So when David got sick in April, so did my faith. And I got so angry. Because I could see the writing on the wall and seriously God?! You’ve had 16 years to give me something else to hold. SIXTEEN. And you couldn’t do it?! And I’ve been here, doing the best I can to stay close to You while progressively becoming more unlovable because I’ve had all this free time to become more and more passionate and vocal about things most people would rather not concern themselves with, and now You’re just going to leave me out here? Completely, like completely, alone? Well… alright then.

What?! I know. I’m sorry. I keep wanting my story to be more inspirational, to be a better example of “Look at God! He will test your faith and then He’ll really reward you!” but… that’s not how my story is going. Not so far. Not on the surface. Because my life is nothing that I wanted it to be. But my suspicion/hope is that it might be something close to what He always wanted it to be.

So much of Christian faith has become about our wants, about God fulfilling our dreams, while forgetting that He actually has us here to fulfill His. And while there are parts of what He has for us that we can’t wait to get to (wife! mother! superstar!); there are other things, the harder things (advocates, forerunners, warriors) that He can’t wait for us to get to.  But if we’re honest, most of us didn’t sign up for that kind of faith. We didn’t sign up to work, we signed up to be loved and comfortable. To be challenged and changed, solely for the sake of becoming better people for the better lives we’ll be rewarded with. And yes, there are rewards and good things ahead of us, but they are not the goal. And they are not the proof of God’s faithfulness or His pleasure.

Think about that parable of the three servants and the 1, 3, 5 talents that the master left them. When the master returned and saw what they had done with what he gave them, what did he say/give to the faithful servants? Basically, “You have been faithful over a little, so I’m going to put you over more.” But more what? MORE WORK. And yes, along with that would probably come more fun, fortune and fame, but those were byproducts, not the main thing.

So if we can’t reliably track God’s faithfulness through comfortable rewards, how do we locate it? Well… for me, I’ve found it in the grace and strength I’ve had to do the hard work. And the peace I’ve felt in the moments that should have devastated my faith. And in thankfulness for the prayers that He has answered. Because sometimes answered prayer looks like holding on to your cat as he takes his last breaths because you prayed that he not suffer and that he not die alone. And God was faithful. And so, even as I was walking straight into the reality of the thing I feared most (being completely alone), and when I probably should have been doing everything I could to hold onto love and comfort wherever I could find it: I actually had the peace and strength to forsake another comfort zone for the sake of the work that I feel I’m supposed to do.

I’ve lived in New York City for seven years. And there were only two things that were constant the whole time – my cat and my church. And coming into this summer, I had a feeling I would be losing them both. And sure enough, as of two weeks ago, it’s a whole new world. David died in the first hours of a Monday and that Tuesday afternoon I sent an email officially withdrawing from Hillsong NYC. So that’s that. I’m out’chea with nothing, y’all! (Which isn’t exactly true, because God is faithful. #staytuned)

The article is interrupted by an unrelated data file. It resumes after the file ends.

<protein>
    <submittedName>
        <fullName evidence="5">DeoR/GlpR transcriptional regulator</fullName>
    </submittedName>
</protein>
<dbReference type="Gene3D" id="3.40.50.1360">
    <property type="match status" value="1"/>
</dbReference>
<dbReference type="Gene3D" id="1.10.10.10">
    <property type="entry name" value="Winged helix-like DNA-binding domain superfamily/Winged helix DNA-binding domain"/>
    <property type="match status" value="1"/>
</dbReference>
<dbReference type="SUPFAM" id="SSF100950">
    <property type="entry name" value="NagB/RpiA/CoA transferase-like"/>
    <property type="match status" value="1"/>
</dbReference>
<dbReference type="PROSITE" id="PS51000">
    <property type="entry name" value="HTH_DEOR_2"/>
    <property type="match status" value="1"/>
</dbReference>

But I just wanted to write this post, partly because I am starting to break the news that I’m no longer at Hillsong (surprise!), but mostly to send up a flare from the dark side of faith. So much of social media and the parts of our stories that we share are from our highlight reels – the moments of triumph and success – but those aren’t the only kinds of moments that God shows up in. Or the only moments we should be using to gauge His love for us or His interest in our lives.

Listen, I would be lying if I said I’m never terrified that this is it, that I’ve peaked and am already living the best life I can expect. That I’ll die someday and it won’t really matter to anyone. But there’s a flip side to having nothing that I thought would by now, I also have nothing to lose. And I do have the faith that I will have a family someday, but I don’t have to wait for that to start building a legacy. And neither do you. There is work for us to do. Now. And it probably won’t be found in the comfort we’re chasing, but there is comfort to be found in the work we were created to do. At least I hope there is. Because I’m betting everything on it right now.

7.5

7.5

This time last week, I had no idea where I would be living today. My sublet was ending on Friday and I had known that for over a month and had been searching for the next place for just as long but… nothing. Nothing had come together. So I had booked a mover with only half helpful information – a pick up address with the drop off location still TBD. Awkward. So awkward. And frustrating. And annoying.  AKA: So very New York. And I’m not gonna lie – it was hard. Emotionally more than anything else. Moves are usually stressful due to finances, but thanks to my job, my side hustles and tax season, money wasn’t even an issue. What was a very real issue was the feeling of not just being uprooted, but feeling completely un-rooted. And being stuck in this cycle of not really belonging anywhere. Or to anyone.